I have found the CD burning feature of Vista to be procedurally bound. It
works better on my systems if you approach it in one or two very specific
ways, step-wise, even though the user interface lets you get at it from many
directions. I have arrived at an uneasy truce with it, and it is working for
me now. All I can suggest is that you try performing a burn by following the
procedure to see if it will work on your system.
1. Open Explorer, and select the folders files you want to burn in the
2. Click on the Burn button in Explorer's toolbar.
3. A dialog will pop up asking you to place a writable disc in the drive,
and the drive should open. Put an EMPTY disc in the drive.
4. The disc formatting dialog will pop up asking you to name the disc (A
date-based name will already have been supplied, if you want to accept that.)
and to choose the type of burn. I strongly urge you to choose "Mastered".
Just plan your burns so that you just burn once to the disc -- if that is
5. The "calculating time" progress bar dialog will pop up to amuse you with
its wildly ludicrous (at least on some systems) estimation of how many eons
will be required for the burn session. (We make bets on the time span in the
lab. I saw one estimate at 84 days plus. Cute, eh?)
6. Vista will now try to trick you by throwing up a balloon message from the
system tray. Do NOT click on it. No matter how many times it pops up. (If
you're burning a few gigs to a writeable DVD the balloon may well pop up 9 or
10 times.) As I said, do NOT click on the balloon. When the system is
actually ready to burn, it will open a new explorer instance showing the root
directory of the target drive populated with the shortcutted symbols for the
folders / files you are burning. If you click on the balloon before this time
you will get an Explorer window showing PART of the file population you chose
to burn. Only place to go from there, in my experience, is to cancel and
7. Now that you have the Explorer window showing the root of the target
drive just click the Burn button in that new Explorer window.
8. You'll get another dialog with a burn speed dropdown selector. (I've
never bothered to change the speed.) Make sure you UNcheck the "close this
dialog" box if you want to burn the same file/folder population to more than
one disc. If you leave the box checked you won't get the choice.
9. If all goes well, the system will go through the burn, and the disc will
be ejected. If the disc is not ejected automatically (And this DOES happen,
even though you've set the global system default to close the disc and eject
it.) then you won't be getting that disc out without at least a log off /
logon cycle, if not a reboot.
10. Check the danged disc to be sure the files really were burned to it. If
it didn't eject automatically you'll want to use a folder/file comparison
utility to be sure alll of the files were closed and are actually useable
It is possible, also, to adapt this procedure for RW type discs, but it
isn't for the faint of heart.
I posted a slightly different procedure elsewhere in these newsgroups which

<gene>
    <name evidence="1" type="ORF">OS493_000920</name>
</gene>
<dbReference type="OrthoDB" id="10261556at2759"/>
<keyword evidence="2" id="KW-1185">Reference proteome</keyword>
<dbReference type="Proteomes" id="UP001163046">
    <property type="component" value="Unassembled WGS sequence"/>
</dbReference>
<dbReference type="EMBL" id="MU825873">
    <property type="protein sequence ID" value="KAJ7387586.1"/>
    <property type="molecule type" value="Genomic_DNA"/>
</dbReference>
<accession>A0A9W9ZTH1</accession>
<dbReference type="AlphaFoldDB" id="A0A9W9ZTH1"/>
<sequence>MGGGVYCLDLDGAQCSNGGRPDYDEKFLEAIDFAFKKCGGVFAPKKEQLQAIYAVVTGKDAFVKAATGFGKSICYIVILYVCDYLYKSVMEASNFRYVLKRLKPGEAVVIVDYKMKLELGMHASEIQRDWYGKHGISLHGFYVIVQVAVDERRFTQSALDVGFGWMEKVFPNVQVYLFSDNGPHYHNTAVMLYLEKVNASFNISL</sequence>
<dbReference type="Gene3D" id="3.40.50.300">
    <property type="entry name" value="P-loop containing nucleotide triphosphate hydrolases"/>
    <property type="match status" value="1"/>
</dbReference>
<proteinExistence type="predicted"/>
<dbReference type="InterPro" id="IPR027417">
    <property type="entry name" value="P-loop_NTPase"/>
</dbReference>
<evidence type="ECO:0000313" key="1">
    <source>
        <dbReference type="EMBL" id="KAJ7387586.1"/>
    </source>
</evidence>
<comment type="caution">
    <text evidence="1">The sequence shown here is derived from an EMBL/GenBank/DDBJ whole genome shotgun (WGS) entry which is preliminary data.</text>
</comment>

was about as successful as this one. This one has the advantage of a few more
tries under the belt and works routinely on four widely different Vista
machines in our lab. I haven't actually seen a drive fail to eject a disc
when this protocol was followed, but such a failure was reported by one of my
loopier colleagues. (We think he had just had too much Kool-Aid yesterday.)
"Peter Meinl" wrote:
> I my case it is always telling me it takes 1:25 to complete but even after
> letting it run for hours does not.
> What is really annoying is that I cannot even cancel the burning process.
> Cancel hangs too. Using task manager or logging off does not work. So I have
> to hard reset and after reboot my matrix raid runs a repair for quite a
> "Ian M. Walker" <email@example.com> wrote in message
> > I'm having the exact same issue and I have a new Samsung with completely
> > up to date firmware.
> > It "formats" the disk and then starts to copy, it gets slower and slower
> > and gets to the point of telling me it will take 22 days or something like
> > that and after it has sat there for some time not moving I usually give up
> > and have to reboot.
> > "Peter Meinl" <firstname.lastname@example.org> wrote in message
> > news:eh5R2osQHHA.4404@TK2MSFTNGP03.phx.gbl...
> >> The model id of the SATA version is PX-760SA.
> >> As suggested I did upgrade to firmware 1.06.
> >> Vista burning still hangs.
> >> "Hugh Wyn Griffith" <email@example.com> wrote in message
> >> news:VA.firstname.lastname@example.org...
> >>> Have you upgrded the Firmware in your Plextor 760? I have the EIDE
> >>> model and it was on ver 1.04 whereas they are up to 1.06.
> >>> I didn't know they had a SATA version now. There's a very similar 755SA
> >>> but no 760 listed despite what it says below!
> >>> http://www.plextor.com/english/suppo...s/firm_760.htm
> >>> But 1.06 says:
> >>> Version 1.06
> >>> Date posted: January 2, 2007
> >>> Improvement in interchangeability when using SATA controller or
> >>> SATA/USB conversion chip.
> >>> and 1.05 says:
> >>> Version 1.05
> >>> Date posted: November 10, 2006
> >>> Improved writing quality on DVD media.
> >>> DVD-R DL 8x media is supported up to 8x writing
> >>> Improved writing quality on CD media.
> >>> DVD DL Stamp Disc is supported up to 16x read while Speed Read is ON.
> >>> Improved AUTOSTRATEGY function's performance.
> >>> Improved writing performance.
> >>> Added support for Windows Vista. (Testing was done with Vista RC2. Full
> >>> confirmed compatibility with Windows Vista cannot be guaranteed until
> >>> the OS is released.)
> >>> so it would be a good idea to check -- VISTA install did not recognize
> >>> my 760 until I did go from 1.04 to 1.06